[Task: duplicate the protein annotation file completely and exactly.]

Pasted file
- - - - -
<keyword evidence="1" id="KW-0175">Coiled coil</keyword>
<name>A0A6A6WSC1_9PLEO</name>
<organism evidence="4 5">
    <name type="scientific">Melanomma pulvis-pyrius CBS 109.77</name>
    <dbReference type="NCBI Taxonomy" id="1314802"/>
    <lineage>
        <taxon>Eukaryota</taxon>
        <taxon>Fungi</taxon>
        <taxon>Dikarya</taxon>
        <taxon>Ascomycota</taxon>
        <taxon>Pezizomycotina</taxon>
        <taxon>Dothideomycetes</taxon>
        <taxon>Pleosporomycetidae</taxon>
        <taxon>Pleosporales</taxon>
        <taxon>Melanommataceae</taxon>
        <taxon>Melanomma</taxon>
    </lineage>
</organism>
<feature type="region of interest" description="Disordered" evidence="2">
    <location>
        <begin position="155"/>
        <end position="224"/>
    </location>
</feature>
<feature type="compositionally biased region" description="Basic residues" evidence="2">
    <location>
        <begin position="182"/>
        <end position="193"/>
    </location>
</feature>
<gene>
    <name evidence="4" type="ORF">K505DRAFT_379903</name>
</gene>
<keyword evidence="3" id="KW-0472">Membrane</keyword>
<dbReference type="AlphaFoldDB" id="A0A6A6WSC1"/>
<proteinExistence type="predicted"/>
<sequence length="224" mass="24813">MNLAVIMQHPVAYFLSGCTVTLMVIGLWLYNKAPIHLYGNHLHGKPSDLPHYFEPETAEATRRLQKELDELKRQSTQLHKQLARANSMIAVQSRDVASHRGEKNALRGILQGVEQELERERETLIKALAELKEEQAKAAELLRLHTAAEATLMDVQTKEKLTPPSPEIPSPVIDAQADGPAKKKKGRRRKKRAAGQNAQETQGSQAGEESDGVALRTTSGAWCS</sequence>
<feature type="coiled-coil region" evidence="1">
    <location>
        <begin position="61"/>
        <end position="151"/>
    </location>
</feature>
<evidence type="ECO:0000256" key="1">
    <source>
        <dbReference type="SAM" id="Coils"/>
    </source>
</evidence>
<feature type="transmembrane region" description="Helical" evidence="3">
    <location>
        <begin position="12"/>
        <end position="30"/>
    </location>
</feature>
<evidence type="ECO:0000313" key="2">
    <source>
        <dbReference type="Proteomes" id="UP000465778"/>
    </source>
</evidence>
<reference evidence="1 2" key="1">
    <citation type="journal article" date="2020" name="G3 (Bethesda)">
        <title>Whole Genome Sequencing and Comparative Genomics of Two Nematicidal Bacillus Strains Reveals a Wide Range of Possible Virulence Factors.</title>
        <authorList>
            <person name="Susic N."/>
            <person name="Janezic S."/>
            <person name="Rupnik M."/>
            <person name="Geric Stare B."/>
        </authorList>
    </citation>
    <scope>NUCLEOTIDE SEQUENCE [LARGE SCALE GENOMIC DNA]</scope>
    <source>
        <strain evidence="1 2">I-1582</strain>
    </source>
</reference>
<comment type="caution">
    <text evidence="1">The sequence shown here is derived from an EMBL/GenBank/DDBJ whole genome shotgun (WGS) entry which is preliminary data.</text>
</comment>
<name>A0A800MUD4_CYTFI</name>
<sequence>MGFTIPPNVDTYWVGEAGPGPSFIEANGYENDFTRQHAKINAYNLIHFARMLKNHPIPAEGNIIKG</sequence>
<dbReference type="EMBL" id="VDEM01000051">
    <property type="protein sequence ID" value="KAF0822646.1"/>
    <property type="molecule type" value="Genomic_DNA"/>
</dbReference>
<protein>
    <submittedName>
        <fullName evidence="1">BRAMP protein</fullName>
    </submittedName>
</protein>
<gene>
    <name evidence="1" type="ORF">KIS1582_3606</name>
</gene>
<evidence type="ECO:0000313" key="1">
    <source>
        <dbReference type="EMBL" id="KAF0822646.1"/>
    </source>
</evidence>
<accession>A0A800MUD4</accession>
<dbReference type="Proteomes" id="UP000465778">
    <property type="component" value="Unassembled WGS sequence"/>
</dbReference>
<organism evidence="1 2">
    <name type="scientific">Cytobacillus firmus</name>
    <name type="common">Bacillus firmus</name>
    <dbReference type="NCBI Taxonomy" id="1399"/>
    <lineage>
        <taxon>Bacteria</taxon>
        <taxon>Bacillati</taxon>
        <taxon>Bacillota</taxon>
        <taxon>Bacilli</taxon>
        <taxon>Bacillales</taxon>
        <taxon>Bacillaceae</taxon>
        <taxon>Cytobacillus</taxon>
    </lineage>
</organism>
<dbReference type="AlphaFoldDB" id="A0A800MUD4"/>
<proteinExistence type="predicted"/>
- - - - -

<keyword evidence="1" id="KW-0175">Coiled coil</keyword>
<name>A0A6A6WSC1_9PLEO</name>
<organism evidence="4 5">
    <name type="scientific">Melanomma pulvis-pyrius CBS 109.77</name>
    <dbReference type="NCBI Taxonomy" id="1314802"/>
    <lineage>
        <taxon>Eukaryota</taxon>
        <taxon>Fungi</taxon>
        <taxon>Dikarya</taxon>
        <taxon>Ascomycota</taxon>
        <taxon>Pezizomycotina</taxon>
        <taxon>Dothideomycetes</taxon>
        <taxon>Pleosporomycetidae</taxon>
        <taxon>Pleosporales</taxon>
        <taxon>Melanommataceae</taxon>
        <taxon>Melanomma</taxon>
    </lineage>
</organism>
<feature type="region of interest" description="Disordered" evidence="2">
    <location>
        <begin position="155"/>
        <end position="224"/>
    </location>
</feature>
<feature type="compositionally biased region" description="Basic residues" evidence="2">
    <location>
        <begin position="182"/>
        <end position="193"/>
    </location>
</feature>
<gene>
    <name evidence="4" type="ORF">K505DRAFT_379903</name>
</gene>
<keyword evidence="3" id="KW-0472">Membrane</keyword>
<dbReference type="AlphaFoldDB" id="A0A6A6WSC1"/>
<proteinExistence type="predicted"/>
<sequence length="224" mass="24813">MNLAVIMQHPVAYFLSGCTVTLMVIGLWLYNKAPIHLYGNHLHGKPSDLPHYFEPETAEATRRLQKELDELKRQSTQLHKQLARANSMIAVQSRDVASHRGEKNALRGILQGVEQELERERETLIKALAELKEEQAKAAELLRLHTAAEATLMDVQTKEKLTPPSPEIPSPVIDAQADGPAKKKKGRRRKKRAAGQNAQETQGSQAGEESDGVALRTTSGAWCS</sequence>
<feature type="coiled-coil region" evidence="1">
    <location>
        <begin position="61"/>
        <end position="151"/>
    </location>
</feature>
<evidence type="ECO:0000256" key="1">
    <source>
        <dbReference type="SAM" id="Coils"/>
    </source>
</evidence>
<feature type="transmembrane region" description="Helical" evidence="3">
    <location>
        <begin position="12"/>
        <end position="30"/>
    </location>
</feature>
<evidence type="ECO:0000313" key="2">
    <source>
        <dbReference type="Proteomes" id="UP000465778"/>
    </source>
</evidence>
<reference evidence="1 2" key="1">
    <citation type="journal article" date="2020" name="G3 (Bethesda)">
        <title>Whole Genome Sequencing and Comparative Genomics of Two Nematicidal Bacillus Strains Reveals a Wide Range of Possible Virulence Factors.</title>
        <authorList>
            <person name="Susic N."/>
            <person name="Janezic S."/>
            <person name="Rupnik M."/>
            <person name="Geric Stare B."/>
        </authorList>
    </citation>
    <scope>NUCLEOTIDE SEQUENCE [LARGE SCALE GENOMIC DNA]</scope>
    <source>
        <strain evidence="1 2">I-1582</strain>
    </source>
</reference>
<comment type="caution">
    <text evidence="1">The sequence shown here is derived from an EMBL/GenBank/DDBJ whole genome shotgun (WGS) entry which is preliminary data.</text>
</comment>
<name>A0A800MUD4_CYTFI</name>
<sequence>MGFTIPPNVDTYWVGEAGPGPSFIEANGYENDFTRQHAKINAYNLIHFARMLKNHPIPAEGNIIKG</sequence>
<dbReference type="EMBL" id="VDEM01000051">
    <property type="protein sequence ID" value="KAF0822646.1"/>
    <property type="molecule type" value="Genomic_DNA"/>
</dbReference>
<protein>
    <submittedName>
        <fullName evidence="1">BRAMP protein</fullName>
    </submittedName>
</protein>
<gene>
    <name evidence="1" type="ORF">KIS1582_3606</name>
</gene>
<evidence type="ECO:0000313" key="1">
    <source>
        <dbReference type="EMBL" id="KAF0822646.1"/>
    </source>
</evidence>
<accession>A0A800MUD4</accession>
<dbReference type="Proteomes" id="UP000465778">
    <property type="component" value="Unassembled WGS sequence"/>
</dbReference>
<organism evidence="1 2">
    <name type="scientific">Cytobacillus firmus</name>
    <name type="common">Bacillus firmus</name>
    <dbReference type="NCBI Taxonomy" id="1399"/>
    <lineage>
        <taxon>Bacteria</taxon>
        <taxon>Bacillati</taxon>
        <taxon>Bacillota</taxon>
        <taxon>Bacilli</taxon>
        <taxon>Bacillales</taxon>
        <taxon>Bacillaceae</taxon>
        <taxon>Cytobacillus</taxon>
    </lineage>
</organism>
<dbReference type="AlphaFoldDB" id="A0A800MUD4"/>
<proteinExistence type="predicted"/>